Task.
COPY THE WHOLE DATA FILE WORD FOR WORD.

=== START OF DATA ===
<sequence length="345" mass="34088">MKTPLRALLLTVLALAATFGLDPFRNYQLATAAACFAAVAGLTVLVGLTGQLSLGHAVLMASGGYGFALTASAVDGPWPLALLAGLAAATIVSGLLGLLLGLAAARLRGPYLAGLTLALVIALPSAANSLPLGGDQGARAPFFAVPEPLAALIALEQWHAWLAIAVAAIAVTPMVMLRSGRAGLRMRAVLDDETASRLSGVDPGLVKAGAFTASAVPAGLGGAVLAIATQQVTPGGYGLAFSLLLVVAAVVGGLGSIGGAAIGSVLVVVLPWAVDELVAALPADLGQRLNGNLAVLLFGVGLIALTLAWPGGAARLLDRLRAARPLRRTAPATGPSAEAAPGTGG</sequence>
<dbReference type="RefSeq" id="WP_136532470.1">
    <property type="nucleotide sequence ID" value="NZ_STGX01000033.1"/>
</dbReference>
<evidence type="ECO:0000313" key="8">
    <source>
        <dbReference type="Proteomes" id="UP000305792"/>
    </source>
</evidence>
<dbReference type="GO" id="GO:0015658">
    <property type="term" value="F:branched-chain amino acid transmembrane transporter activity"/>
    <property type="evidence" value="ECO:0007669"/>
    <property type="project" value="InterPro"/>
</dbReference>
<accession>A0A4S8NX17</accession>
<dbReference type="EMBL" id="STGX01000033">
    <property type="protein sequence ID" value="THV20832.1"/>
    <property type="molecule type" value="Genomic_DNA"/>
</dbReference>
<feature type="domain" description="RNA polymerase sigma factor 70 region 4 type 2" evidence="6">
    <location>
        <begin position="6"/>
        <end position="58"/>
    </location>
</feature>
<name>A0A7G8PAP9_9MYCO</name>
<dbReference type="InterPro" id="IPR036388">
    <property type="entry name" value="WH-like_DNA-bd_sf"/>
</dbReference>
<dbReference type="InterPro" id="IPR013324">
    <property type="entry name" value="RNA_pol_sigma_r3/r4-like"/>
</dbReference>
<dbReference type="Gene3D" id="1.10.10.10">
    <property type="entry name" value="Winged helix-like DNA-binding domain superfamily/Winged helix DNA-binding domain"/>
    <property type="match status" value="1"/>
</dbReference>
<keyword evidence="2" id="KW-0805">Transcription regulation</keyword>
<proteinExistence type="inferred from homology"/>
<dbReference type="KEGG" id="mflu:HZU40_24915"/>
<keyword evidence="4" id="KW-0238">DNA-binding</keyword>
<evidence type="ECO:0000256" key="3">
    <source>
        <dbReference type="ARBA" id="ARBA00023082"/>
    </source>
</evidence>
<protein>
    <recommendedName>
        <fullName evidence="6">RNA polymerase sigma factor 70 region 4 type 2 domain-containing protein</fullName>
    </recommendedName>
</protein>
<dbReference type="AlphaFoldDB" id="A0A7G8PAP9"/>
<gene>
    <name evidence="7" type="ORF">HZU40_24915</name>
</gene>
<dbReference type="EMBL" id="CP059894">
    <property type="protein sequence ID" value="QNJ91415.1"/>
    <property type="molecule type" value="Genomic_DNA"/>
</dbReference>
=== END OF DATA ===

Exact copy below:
<sequence length="345" mass="34088">MKTPLRALLLTVLALAATFGLDPFRNYQLATAAACFAAVAGLTVLVGLTGQLSLGHAVLMASGGYGFALTASAVDGPWPLALLAGLAAATIVSGLLGLLLGLAAARLRGPYLAGLTLALVIALPSAANSLPLGGDQGARAPFFAVPEPLAALIALEQWHAWLAIAVAAIAVTPMVMLRSGRAGLRMRAVLDDETASRLSGVDPGLVKAGAFTASAVPAGLGGAVLAIATQQVTPGGYGLAFSLLLVVAAVVGGLGSIGGAAIGSVLVVVLPWAVDELVAALPADLGQRLNGNLAVLLFGVGLIALTLAWPGGAARLLDRLRAARPLRRTAPATGPSAEAAPGTGG</sequence>
<dbReference type="RefSeq" id="WP_136532470.1">
    <property type="nucleotide sequence ID" value="NZ_STGX01000033.1"/>
</dbReference>
<evidence type="ECO:0000313" key="8">
    <source>
        <dbReference type="Proteomes" id="UP000305792"/>
    </source>
</evidence>
<dbReference type="GO" id="GO:0015658">
    <property type="term" value="F:branched-chain amino acid transmembrane transporter activity"/>
    <property type="evidence" value="ECO:0007669"/>
    <property type="project" value="InterPro"/>
</dbReference>
<accession>A0A4S8NX17</accession>
<dbReference type="EMBL" id="STGX01000033">
    <property type="protein sequence ID" value="THV20832.1"/>
    <property type="molecule type" value="Genomic_DNA"/>
</dbReference>
<feature type="domain" description="RNA polymerase sigma factor 70 region 4 type 2" evidence="6">
    <location>
        <begin position="6"/>
        <end position="58"/>
    </location>
</feature>
<name>A0A7G8PAP9_9MYCO</name>
<dbReference type="InterPro" id="IPR036388">
    <property type="entry name" value="WH-like_DNA-bd_sf"/>
</dbReference>
<dbReference type="InterPro" id="IPR013324">
    <property type="entry name" value="RNA_pol_sigma_r3/r4-like"/>
</dbReference>
<dbReference type="Gene3D" id="1.10.10.10">
    <property type="entry name" value="Winged helix-like DNA-binding domain superfamily/Winged helix DNA-binding domain"/>
    <property type="match status" value="1"/>
</dbReference>
<keyword evidence="2" id="KW-0805">Transcription regulation</keyword>
<proteinExistence type="inferred from homology"/>
<dbReference type="KEGG" id="mflu:HZU40_24915"/>
<keyword evidence="4" id="KW-0238">DNA-binding</keyword>
<evidence type="ECO:0000256" key="3">
    <source>
        <dbReference type="ARBA" id="ARBA00023082"/>
    </source>
</evidence>
<protein>
    <recommendedName>
        <fullName evidence="6">RNA polymerase sigma factor 70 region 4 type 2 domain-containing protein</fullName>
    </recommendedName>
</protein>
<dbReference type="AlphaFoldDB" id="A0A7G8PAP9"/>
<gene>
    <name evidence="7" type="ORF">HZU40_24915</name>
</gene>
<dbReference type="EMBL" id="CP059894">
    <property type="protein sequence ID" value="QNJ91415.1"/>
    <property type="molecule type" value="Genomic_DNA"/>
</dbReference>